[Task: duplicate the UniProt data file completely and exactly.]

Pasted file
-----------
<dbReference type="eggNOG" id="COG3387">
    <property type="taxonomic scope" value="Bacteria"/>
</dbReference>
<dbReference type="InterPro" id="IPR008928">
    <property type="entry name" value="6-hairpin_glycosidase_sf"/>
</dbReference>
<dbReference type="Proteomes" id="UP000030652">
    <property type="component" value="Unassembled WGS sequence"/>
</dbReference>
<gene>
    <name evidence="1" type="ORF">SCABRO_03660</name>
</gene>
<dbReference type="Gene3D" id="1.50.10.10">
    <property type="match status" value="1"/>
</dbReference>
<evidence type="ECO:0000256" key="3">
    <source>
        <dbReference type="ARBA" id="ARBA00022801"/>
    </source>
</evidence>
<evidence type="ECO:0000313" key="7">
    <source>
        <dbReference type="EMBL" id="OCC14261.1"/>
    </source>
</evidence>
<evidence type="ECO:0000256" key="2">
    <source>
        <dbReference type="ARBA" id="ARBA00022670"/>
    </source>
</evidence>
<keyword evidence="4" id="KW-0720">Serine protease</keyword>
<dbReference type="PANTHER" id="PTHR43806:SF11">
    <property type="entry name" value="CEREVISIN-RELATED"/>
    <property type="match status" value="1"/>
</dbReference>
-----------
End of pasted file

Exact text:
<dbReference type="eggNOG" id="COG3387">
    <property type="taxonomic scope" value="Bacteria"/>
</dbReference>
<dbReference type="InterPro" id="IPR008928">
    <property type="entry name" value="6-hairpin_glycosidase_sf"/>
</dbReference>
<dbReference type="Proteomes" id="UP000030652">
    <property type="component" value="Unassembled WGS sequence"/>
</dbReference>
<gene>
    <name evidence="1" type="ORF">SCABRO_03660</name>
</gene>
<dbReference type="Gene3D" id="1.50.10.10">
    <property type="match status" value="1"/>
</dbReference>
<evidence type="ECO:0000256" key="3">
    <source>
        <dbReference type="ARBA" id="ARBA00022801"/>
    </source>
</evidence>
<evidence type="ECO:0000313" key="7">
    <source>
        <dbReference type="EMBL" id="OCC14261.1"/>
    </source>
</evidence>
<evidence type="ECO:0000256" key="2">
    <source>
        <dbReference type="ARBA" id="ARBA00022670"/>
    </source>
</evidence>
<keyword evidence="4" id="KW-0720">Serine protease</keyword>
<dbReference type="PANTHER" id="PTHR43806:SF11">
    <property type="entry name" value="CEREVISIN-RELATED"/>
    <property type="match status" value="1"/>
</dbReference>